At that point the phenomenon of air ionisation became helpful. We all (as well as the animal world) are 'electric' beings (the cell plasma is electrocolloid, nervous network are electrolytic 'rivers of life', and metabolism is all about electrochemistry) and need supply of energy (electricity) not only from inside, but also from the atmosphere. Anyway, the sustainable balance of biosystems and their safety margin depend first of all on their 'electric' stock. Where it is in deficit the Tchizhevsky air ionisator can be of assistance as was already mentioned above.

When some somatic departures from the norms take place they lead to psychic changes which may result in abnormal behaviour. Then, the individual abnormalities of the second signal system can influence one another in a number of ways: they can be summed up, multiplied, they can resonate or suppress one another. Here we face a complex picture with a tangle of direct and indirect, i.e. mediated, influences and impacts.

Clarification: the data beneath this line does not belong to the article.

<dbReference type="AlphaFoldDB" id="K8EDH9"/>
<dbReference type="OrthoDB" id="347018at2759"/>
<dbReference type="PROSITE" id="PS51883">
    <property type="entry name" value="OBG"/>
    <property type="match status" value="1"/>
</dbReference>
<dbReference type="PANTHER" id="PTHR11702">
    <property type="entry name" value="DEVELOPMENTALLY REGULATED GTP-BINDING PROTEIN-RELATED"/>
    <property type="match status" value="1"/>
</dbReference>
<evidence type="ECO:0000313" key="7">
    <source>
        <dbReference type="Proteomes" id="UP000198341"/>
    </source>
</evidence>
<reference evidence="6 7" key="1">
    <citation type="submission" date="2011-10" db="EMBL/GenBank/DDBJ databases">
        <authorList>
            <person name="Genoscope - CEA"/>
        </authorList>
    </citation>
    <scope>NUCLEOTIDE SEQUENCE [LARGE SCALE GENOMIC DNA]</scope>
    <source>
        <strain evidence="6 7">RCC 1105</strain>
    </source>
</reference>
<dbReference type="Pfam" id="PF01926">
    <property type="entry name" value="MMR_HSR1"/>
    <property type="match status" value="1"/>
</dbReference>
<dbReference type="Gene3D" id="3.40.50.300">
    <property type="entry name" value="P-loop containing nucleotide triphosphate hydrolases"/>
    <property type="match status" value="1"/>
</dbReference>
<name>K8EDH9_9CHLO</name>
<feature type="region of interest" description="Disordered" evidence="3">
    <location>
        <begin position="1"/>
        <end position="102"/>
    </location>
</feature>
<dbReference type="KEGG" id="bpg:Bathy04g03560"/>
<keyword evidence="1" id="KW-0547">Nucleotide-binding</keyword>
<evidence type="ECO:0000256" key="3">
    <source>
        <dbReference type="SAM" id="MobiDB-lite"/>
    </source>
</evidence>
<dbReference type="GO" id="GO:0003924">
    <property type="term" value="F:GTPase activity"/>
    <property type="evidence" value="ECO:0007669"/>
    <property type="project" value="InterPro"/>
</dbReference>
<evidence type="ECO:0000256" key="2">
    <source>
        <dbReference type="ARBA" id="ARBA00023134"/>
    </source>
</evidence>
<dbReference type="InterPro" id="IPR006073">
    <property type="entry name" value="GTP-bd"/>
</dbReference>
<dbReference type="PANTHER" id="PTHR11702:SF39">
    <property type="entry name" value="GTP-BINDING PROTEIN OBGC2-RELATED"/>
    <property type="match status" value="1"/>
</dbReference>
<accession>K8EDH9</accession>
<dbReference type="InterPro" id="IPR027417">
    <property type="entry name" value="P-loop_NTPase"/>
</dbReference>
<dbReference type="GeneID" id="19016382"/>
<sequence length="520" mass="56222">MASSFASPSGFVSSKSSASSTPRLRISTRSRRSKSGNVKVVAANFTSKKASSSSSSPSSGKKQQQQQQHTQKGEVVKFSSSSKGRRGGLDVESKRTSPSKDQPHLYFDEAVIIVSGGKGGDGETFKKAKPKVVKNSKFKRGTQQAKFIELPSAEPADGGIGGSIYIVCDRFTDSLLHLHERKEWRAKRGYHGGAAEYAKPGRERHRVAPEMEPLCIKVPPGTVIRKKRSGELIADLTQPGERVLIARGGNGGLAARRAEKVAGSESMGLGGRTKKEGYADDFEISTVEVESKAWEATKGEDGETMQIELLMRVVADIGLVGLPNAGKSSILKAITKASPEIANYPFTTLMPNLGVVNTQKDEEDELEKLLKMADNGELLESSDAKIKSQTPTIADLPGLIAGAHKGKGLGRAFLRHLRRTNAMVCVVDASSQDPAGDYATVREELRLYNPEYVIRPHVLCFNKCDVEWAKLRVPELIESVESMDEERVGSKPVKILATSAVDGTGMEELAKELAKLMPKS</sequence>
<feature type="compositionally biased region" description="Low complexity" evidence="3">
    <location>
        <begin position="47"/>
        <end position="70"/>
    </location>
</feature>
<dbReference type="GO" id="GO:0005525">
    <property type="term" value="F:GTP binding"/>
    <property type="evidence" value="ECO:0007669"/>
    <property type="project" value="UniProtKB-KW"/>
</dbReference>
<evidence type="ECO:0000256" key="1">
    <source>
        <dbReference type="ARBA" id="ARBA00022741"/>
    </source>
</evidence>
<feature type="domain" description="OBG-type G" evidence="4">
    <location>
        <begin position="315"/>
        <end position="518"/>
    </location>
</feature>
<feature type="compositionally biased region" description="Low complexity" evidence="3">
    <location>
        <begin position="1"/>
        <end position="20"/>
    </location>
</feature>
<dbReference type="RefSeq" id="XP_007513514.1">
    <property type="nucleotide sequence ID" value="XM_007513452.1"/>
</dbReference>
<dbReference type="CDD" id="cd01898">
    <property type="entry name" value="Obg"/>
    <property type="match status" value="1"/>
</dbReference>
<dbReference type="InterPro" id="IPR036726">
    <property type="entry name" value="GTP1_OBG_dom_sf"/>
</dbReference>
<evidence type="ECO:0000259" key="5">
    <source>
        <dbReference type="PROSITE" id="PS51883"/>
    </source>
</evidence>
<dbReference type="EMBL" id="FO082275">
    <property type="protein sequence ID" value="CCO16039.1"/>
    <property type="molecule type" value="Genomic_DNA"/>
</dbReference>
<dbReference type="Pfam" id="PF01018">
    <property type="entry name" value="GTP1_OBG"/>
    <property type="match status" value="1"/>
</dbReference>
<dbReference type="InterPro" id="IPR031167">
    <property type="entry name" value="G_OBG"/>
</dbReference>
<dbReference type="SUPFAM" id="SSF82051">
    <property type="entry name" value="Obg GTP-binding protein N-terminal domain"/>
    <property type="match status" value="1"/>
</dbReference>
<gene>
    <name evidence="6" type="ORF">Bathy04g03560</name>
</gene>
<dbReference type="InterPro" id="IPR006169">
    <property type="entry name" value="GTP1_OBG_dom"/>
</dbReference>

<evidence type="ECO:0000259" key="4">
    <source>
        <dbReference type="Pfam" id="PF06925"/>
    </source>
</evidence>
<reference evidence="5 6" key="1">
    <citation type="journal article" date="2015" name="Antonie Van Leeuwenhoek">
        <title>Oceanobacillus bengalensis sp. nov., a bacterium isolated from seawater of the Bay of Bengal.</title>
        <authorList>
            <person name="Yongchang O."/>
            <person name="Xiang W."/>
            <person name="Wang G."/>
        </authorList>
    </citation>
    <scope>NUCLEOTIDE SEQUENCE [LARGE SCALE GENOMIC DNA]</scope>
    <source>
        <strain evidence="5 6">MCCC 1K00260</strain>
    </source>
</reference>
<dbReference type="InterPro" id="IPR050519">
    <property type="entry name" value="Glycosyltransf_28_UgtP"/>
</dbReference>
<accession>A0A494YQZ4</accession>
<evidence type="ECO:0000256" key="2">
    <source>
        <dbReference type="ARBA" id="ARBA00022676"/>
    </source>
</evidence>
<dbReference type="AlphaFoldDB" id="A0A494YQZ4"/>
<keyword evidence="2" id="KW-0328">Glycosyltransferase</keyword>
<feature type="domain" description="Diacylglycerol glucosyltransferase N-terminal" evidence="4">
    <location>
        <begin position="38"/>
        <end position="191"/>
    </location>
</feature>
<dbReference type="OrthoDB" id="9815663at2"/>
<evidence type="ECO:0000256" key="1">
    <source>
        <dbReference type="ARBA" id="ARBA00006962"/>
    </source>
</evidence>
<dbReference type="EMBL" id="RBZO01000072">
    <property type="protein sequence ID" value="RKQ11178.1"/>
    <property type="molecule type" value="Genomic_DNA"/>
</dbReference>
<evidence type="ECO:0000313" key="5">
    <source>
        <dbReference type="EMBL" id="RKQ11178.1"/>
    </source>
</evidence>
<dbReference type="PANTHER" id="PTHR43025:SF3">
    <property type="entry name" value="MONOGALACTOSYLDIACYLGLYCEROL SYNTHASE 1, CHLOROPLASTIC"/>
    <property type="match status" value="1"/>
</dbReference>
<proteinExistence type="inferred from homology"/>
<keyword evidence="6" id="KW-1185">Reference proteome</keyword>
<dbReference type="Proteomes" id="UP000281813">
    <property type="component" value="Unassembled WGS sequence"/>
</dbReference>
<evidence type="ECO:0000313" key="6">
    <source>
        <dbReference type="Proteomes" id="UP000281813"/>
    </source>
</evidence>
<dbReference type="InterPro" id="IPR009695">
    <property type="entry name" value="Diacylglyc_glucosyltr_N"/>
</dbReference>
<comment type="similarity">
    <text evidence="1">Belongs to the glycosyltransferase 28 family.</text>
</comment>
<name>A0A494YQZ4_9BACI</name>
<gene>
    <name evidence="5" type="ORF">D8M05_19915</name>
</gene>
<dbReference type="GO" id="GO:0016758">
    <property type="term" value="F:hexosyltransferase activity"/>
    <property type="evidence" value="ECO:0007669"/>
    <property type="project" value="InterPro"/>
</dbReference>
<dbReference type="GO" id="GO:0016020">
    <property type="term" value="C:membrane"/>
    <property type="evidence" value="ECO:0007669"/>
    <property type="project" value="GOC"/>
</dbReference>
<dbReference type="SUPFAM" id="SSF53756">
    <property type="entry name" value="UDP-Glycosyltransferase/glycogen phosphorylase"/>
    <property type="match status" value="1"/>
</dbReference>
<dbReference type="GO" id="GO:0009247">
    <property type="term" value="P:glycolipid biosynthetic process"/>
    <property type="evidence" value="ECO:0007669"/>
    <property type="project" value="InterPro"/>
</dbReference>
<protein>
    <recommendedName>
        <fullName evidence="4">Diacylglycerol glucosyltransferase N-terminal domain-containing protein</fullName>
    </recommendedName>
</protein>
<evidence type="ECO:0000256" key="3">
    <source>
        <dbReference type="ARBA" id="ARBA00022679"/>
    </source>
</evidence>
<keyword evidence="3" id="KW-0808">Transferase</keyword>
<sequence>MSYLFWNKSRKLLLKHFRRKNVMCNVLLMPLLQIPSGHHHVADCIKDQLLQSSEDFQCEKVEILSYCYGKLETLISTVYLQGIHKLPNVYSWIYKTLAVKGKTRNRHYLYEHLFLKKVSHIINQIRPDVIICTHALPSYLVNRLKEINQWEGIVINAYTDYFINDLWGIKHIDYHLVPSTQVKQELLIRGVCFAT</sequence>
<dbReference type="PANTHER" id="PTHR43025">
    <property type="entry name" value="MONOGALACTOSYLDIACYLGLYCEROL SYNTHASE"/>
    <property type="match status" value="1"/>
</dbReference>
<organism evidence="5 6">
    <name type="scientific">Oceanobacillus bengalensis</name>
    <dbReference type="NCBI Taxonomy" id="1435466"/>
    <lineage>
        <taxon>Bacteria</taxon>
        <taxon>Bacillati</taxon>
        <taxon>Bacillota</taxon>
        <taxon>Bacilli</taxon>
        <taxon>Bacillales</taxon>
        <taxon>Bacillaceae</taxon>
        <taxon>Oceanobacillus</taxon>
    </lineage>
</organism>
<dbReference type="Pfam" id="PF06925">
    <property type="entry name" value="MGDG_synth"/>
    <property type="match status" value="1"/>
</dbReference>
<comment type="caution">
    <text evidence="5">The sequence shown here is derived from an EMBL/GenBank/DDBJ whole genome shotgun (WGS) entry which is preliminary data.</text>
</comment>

In the report 'The Impact of the Cyclic Sun Activity on the Outbreaks and Expansion of Epidemics' (Kaluga, 1922), Tchizhevsky was the first to state that electric, magnetic and electromagnetic perturbations of the physical and chemical environment do influence the occurrence, expansion and intensity of epidemics, and to express some new theoretical thoughts on the subject.